Peña was part of the old guard who ran Maywood until last November's election swept in the pro-immigrant-rights slate. Now he is in a minority of two on the five-member council.

    For years under the previous majority, the city's police set up sobriety checkpoints that began in the afternoon. But the roundups also nabbed many drivers who simply didn't have licenses, most of them illegal immigrants.

    The city had a 30-day car impound period, which resulted in large fines for the immigrants. The city stopped the checkpoints amid complaints, but many illegal immigrants were still being stopped and having their cars impounded because they had driven without licenses.

  • At 7:34 AM, Anonymous Anonymous said…

    Time for public declarations.

    I will change my registration to Independent if the Senate/House pass amnesty, even if they try to dress it up as something else.

    No more time or money for the Republicans.

    Miriam Bertram

  • At 8:52 AM, Blogger Allan Bartlett said…

    I am going to stay in the party no matter what the outcome is on this debate, but I will not give support or money to any Republican candidate that votes for this Senate amnesty bill.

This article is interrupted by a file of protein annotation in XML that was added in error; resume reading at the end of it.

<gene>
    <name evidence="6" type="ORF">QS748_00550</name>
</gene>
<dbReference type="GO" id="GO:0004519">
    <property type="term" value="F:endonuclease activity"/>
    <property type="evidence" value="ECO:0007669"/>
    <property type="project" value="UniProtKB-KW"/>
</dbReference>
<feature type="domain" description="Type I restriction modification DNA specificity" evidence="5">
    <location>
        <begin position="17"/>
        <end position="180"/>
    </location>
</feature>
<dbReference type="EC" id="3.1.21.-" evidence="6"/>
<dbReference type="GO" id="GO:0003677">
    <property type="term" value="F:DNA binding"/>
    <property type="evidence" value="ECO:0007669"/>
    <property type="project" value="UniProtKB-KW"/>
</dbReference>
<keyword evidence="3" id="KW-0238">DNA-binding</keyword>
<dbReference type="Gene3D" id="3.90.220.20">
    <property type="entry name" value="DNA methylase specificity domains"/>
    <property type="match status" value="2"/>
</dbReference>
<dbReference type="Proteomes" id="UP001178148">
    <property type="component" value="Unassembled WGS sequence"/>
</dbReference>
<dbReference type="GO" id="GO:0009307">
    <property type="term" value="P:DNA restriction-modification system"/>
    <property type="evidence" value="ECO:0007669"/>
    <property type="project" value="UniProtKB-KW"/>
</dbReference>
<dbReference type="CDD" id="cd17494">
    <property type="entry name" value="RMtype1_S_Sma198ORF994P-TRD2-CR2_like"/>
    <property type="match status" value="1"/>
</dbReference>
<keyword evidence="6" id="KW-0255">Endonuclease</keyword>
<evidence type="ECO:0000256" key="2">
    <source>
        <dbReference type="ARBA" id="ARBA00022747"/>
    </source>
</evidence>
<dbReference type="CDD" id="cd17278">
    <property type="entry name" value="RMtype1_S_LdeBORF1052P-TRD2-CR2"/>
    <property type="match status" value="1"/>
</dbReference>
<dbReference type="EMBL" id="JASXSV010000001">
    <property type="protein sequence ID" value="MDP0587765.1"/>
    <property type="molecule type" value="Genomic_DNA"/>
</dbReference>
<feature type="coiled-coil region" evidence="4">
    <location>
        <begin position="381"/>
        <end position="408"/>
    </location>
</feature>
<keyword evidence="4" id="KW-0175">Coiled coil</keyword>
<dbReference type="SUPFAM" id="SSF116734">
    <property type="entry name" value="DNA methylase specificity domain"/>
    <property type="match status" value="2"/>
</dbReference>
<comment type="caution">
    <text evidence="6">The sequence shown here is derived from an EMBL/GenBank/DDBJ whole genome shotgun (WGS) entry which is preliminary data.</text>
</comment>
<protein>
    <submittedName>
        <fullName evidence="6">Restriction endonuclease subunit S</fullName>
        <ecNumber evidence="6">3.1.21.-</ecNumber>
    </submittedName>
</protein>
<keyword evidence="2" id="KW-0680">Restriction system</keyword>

• At 9:20 AM, Anonymous Ron I. said…

    The debate for illegal immigration is really heating up. There is suppose to be another protest in Santa Ana today. Most of the high schoolers there probably really do not understand the topic at hand. Most probably go to get out of school. Nonetheless, what can we do as a grassroots organization to start educating the general public, even though most Americans I think after reading poll numbers understand what is at stake? We live in a bubble here in Irvine. Step outside the bubble and life is different. As Republicans that are true to our party, I think we need to do something.

  • At 3:36 PM, Anonymous Lee Lemke said…

    Here is an interesting comment I found on the LA Times website about the attitude of a Mexican to the proposed US House bill:

    I am the son of two immigrants from Jalisco, Mexico, and I consider myself just as much Mexican as American. My family has resided in Maywood since 1983, and we have no plans to leave. We've seen the city go through problems with gangs, drugs and even apparent abuse from the local leadership. It is only through working together that our city has achieved these changes, and I know the same overall plan will be needed if we plan on defeating this upcoming congressional bill [that would make it a crime for organizations or agencies to assist illegal immigrants]. As mentioned in the article, the division between "Americanized" and newer immigrants is a clear and monstrous one that must be eliminated for the good of the entire Latino community.

    Just like African, Irish and Italian Americans, we are saying we are here and we are not leaving, so live with it. I pray that our government hears this cry and reacts long before people might decide to act out in any negative way.